Sometimes it may seem like all we talk about is backup power supply but there is a reason – when it comes to data centers, a reliable and effective backup power supply can make or break a facility. Yes, it is that serious. Downtime can create a nightmare for clients and, if even for a short time, can be very costly. Because downtime is often preventable and the result of human error it points toward a need for better maintenance and management of backup power supply. Redundancy is key and with a knowledge of your location’s specific needs you can see how to best provide redundancy 24/7. Slowly but surely, more and more data centers are recognizing that servers should have batteries built in.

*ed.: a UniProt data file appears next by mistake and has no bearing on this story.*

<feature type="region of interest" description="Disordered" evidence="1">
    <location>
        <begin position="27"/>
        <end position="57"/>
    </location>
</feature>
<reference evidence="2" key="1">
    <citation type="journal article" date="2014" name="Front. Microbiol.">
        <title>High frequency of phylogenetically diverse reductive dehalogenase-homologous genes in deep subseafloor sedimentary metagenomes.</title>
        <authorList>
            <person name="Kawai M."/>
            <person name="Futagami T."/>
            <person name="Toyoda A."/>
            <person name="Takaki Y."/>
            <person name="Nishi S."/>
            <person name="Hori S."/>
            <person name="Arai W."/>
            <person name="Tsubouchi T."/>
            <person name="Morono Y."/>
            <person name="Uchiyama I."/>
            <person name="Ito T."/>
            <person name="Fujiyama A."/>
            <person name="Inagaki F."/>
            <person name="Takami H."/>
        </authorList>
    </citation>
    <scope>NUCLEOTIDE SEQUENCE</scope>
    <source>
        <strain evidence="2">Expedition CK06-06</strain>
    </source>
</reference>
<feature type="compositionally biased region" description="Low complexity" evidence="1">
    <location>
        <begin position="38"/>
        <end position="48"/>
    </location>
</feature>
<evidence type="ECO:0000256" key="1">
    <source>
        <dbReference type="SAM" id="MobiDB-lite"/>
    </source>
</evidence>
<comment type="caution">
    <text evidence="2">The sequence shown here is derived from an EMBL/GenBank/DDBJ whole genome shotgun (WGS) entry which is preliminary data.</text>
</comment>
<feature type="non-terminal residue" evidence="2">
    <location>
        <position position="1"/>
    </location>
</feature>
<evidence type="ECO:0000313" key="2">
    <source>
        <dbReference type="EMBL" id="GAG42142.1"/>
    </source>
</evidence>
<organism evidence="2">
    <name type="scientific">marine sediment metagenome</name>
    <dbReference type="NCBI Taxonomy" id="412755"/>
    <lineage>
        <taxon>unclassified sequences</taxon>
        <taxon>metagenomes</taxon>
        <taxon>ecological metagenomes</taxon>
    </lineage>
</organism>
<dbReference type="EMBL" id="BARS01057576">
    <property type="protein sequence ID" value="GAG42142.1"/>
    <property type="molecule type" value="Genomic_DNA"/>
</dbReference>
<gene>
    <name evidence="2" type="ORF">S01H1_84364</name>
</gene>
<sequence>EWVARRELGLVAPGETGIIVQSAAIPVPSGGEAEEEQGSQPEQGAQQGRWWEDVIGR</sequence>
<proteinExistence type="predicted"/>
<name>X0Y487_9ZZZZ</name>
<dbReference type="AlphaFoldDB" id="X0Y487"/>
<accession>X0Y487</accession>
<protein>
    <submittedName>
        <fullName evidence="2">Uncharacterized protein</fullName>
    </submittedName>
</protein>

Data centers are forever on a quest to increase energy efficiency while maximizing uptime and it seems that servers with batteries kills two birds with one stone. Each server can be equipped with a built-in battery pack that eliminates the need for big uninterruptible power supplies that are far less efficient. Built-in server batteries can also help reduce conversion losses. Energy losses during power conversion can create a number of problems and built-in batteries help solve the problem by eliminating the risk. Data Center Knowledge explains how savings can be achieved in a variety of ways and efficiency dramatically improved, “Facebook says it expects to gain similar efficiency benefits, reducing the energy loss during power distribution from the current 35 percent to about 15 percent. The company said it can lower its power bill by simplifying how electricity travels to its servers. In most data centers, a UPS system stands between the utility power grid and the data center equipment. When there is a grid outage, the UPS taps a large bank of batteries (or in some cases, a flywheel) for “ride-through” power until the generator can be started. The AC power from the grid is converted into DC power to charge the batteries, and then converted back to AC for the equipment… yield enormous savings on equipment purchases. “You no longer need to buy a traditional UPS and PDU system,” said Michael. “On the capex side, it’s a huge win. This can save millions of dollars that you no longer have to spend on a UPS system. We hope to see the industry move to a model like this.” Facebook’s enormous growth is clearly giving it leverage with its vendors, which are working with the company as it customizes its equipment. An example: typical servers use 208 volt power to the servers. Most power supplies can also support the 230 volt and 240 volt configurations now being implemented to capture extra efficiency.” Facebook and Google have actively implemented servers with built-in batteries and with such enormous data centers proving how effective it can be it has other data centers taking notice and making the shift.